Corporate leaders have a unique lens. They can help educational institutions identify the critical core global competencies new workers require while at the same time engaging in scenario planning to insure that curriculum redesign and training initiatives are keeping pace with global evolutions. Corporate leaders have the opportunity to be engaged partners with educational institutions beyond the traditional advisory board status in reshaping curriculum designed to insure that country goals are aligned with global change dynamics and that respective educational curriculums are properly educating all levels of students. They have the opportunity to enhance the economic conditions of workers by aligning the wage structures with what it takes to make a livable wage, and their partnership with governments working to produce change is very important. Over the years, research results have consistently shown that when workers see their organizations engaged in and committed to systemic and strategic change, they become more productive and committed to the organization.
Yet, this work, in conjunction with running a business requires transformational leaders who are internally very strong. The collective engagement of all critical stakeholders in a well-designed change process is not a difficult task. Important members of the change team should include individuals educated and experienced in organization development. However, before leaders undertake strategic change initiatives, it is recommended that they engage in intra-personal work.
Step One: Engaging in Your Personal Introspection
The first recommended steps towards emerging as a transformational leader determined to engage in creative change is examining one’s personal guiding praxes regarding leadership, where the leader stands in his or her values and ideals regarding deep change and their commitment to social responsibility. During this first step, it is also suggested that leaders assess their critical core competencies. If this personal work is done correctly, corporate leaders develop a deeper awareness of the assumptions they make concerning change, their roles and responsibilities, as they also increase their sensitivity and openness to the conditions of our world.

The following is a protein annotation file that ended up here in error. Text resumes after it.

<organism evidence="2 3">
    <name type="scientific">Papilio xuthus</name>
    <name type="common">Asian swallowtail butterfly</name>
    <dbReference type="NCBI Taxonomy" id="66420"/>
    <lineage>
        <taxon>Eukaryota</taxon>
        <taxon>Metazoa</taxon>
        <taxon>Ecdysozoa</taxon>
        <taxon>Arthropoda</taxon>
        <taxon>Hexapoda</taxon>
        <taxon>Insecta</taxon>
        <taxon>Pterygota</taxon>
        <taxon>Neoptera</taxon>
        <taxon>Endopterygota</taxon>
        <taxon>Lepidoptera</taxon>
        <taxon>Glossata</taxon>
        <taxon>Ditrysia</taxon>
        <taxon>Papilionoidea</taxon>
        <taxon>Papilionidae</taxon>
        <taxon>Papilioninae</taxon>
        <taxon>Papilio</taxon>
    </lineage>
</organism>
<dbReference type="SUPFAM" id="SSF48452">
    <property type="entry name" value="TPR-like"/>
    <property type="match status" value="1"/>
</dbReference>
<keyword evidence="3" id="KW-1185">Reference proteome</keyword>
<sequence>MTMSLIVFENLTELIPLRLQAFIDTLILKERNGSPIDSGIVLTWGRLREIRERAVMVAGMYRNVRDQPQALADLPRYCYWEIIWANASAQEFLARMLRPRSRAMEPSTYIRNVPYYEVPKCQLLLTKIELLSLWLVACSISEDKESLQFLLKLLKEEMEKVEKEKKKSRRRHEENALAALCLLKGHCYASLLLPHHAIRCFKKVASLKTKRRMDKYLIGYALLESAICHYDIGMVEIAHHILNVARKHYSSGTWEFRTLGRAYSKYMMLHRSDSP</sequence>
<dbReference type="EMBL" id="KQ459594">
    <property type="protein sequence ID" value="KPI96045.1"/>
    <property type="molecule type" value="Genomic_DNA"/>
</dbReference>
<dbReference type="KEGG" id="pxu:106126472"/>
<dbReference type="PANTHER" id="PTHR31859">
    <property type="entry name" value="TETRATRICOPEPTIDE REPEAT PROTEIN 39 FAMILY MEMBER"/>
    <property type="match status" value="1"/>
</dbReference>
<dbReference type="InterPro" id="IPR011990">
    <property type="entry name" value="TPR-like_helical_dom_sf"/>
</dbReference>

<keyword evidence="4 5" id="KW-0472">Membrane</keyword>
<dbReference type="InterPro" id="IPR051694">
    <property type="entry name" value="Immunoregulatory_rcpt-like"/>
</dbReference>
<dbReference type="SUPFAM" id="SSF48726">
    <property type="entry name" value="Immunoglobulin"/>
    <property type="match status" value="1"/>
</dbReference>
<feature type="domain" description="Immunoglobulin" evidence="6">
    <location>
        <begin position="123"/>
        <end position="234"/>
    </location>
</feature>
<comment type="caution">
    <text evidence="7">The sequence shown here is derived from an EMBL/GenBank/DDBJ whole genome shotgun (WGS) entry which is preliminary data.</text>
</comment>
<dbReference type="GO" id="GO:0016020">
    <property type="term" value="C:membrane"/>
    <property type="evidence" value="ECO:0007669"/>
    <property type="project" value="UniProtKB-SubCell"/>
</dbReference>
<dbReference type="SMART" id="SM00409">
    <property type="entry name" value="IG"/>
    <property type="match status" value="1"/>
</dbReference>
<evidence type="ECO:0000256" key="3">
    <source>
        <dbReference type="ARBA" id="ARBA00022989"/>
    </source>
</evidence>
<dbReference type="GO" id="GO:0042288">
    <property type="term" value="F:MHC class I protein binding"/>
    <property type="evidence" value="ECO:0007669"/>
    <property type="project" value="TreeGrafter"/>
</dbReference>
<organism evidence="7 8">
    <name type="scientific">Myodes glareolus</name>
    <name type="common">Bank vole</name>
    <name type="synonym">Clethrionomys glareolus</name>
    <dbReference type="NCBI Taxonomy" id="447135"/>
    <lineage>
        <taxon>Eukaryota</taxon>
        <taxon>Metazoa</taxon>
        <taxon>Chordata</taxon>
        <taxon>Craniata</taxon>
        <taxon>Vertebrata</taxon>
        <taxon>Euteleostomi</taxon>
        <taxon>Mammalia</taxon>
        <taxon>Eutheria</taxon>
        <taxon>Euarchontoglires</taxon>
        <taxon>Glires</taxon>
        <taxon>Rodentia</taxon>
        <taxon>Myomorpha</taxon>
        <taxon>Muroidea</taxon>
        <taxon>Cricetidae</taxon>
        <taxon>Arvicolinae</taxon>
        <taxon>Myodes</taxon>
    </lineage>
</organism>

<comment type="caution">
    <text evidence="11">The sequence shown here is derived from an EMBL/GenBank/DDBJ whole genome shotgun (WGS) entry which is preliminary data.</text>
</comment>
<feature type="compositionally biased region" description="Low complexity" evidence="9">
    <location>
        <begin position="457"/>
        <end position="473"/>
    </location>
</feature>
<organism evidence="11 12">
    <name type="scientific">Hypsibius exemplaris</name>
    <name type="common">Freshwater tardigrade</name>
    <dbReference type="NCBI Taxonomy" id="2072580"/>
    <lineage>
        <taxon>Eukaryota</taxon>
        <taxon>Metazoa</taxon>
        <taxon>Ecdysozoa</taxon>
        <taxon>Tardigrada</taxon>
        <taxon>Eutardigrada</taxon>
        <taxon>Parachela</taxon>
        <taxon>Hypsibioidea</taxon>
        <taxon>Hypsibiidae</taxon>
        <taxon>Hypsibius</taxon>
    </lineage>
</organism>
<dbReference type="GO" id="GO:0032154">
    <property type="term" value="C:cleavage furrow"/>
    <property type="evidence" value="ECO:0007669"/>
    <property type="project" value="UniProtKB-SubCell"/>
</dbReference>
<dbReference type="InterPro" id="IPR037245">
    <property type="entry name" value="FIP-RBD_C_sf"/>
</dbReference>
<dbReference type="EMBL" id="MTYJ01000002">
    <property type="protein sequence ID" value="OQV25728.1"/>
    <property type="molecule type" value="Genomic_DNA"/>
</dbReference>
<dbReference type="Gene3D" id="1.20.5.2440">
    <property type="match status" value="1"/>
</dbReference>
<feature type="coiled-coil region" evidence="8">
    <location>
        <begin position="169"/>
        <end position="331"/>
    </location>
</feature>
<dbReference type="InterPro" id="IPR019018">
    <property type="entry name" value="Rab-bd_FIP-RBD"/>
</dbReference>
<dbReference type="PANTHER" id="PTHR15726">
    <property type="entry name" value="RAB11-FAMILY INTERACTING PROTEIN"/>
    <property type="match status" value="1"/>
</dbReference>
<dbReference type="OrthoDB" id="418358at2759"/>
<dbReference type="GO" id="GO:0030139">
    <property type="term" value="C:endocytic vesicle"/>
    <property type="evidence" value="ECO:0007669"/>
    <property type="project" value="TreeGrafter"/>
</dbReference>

A Brief Overview of Next Steps
Once a leader engages the “self”, the next steps begin with engaging the leadership team in their own self assessments. Next steps also include engaging all critical stakeholders, including individuals who can best benefit from the change in drawing a clear picture of the organization’s value propositions associated with valuing humanity and moving the human condition to a higher level. Subsequent steps also include developing a collective vision that emerges into the articulation of a comprehensive strategy. In other words, it is imperative that as many stakeholders as possible are given the opportunity to vision what change can look like for their region, their country, their organization and themselves. And, it is equally important that they understand and believe in the role that corporate leaders have chosen to take. It has been suggested that human beings are quite capable of self-directing their behaviors and possess the capacity to give meaning to their actions, when given the appropriate framework in which to explore change (Heron, 1971, Reason, 1988).
There are many organizations and their respective leaders that have internalized the commitment to make a difference in our work and are living out their ideals. But, there are many more that have not engaged in an intentional strategy to make a difference. Unfortunately, not every leader is driving his or her organization towards ideals that are consistent with valuing humanity. However, if we are to continue to grow as a productive global village that values each individual as an intricate and important contributor to our global society, there is much work to be done, which means we need organizational leaders who are not afraid to be transformational change agents.
Heron, J. (1971). “Experience and Method: An inquiry into the concept of experiential research”. Human Potential Research Project, University of Surrey
Reason, P. (1988). Human Inquiry in Action, Developments in New Paradigm Research, Newbury Park, CA: Sage Publications
Robinson-Easley, C. (2016). Leadership for Global Systemic Change: Beyond Ethics and Social Responsibility, New York: Palgrave Macmillan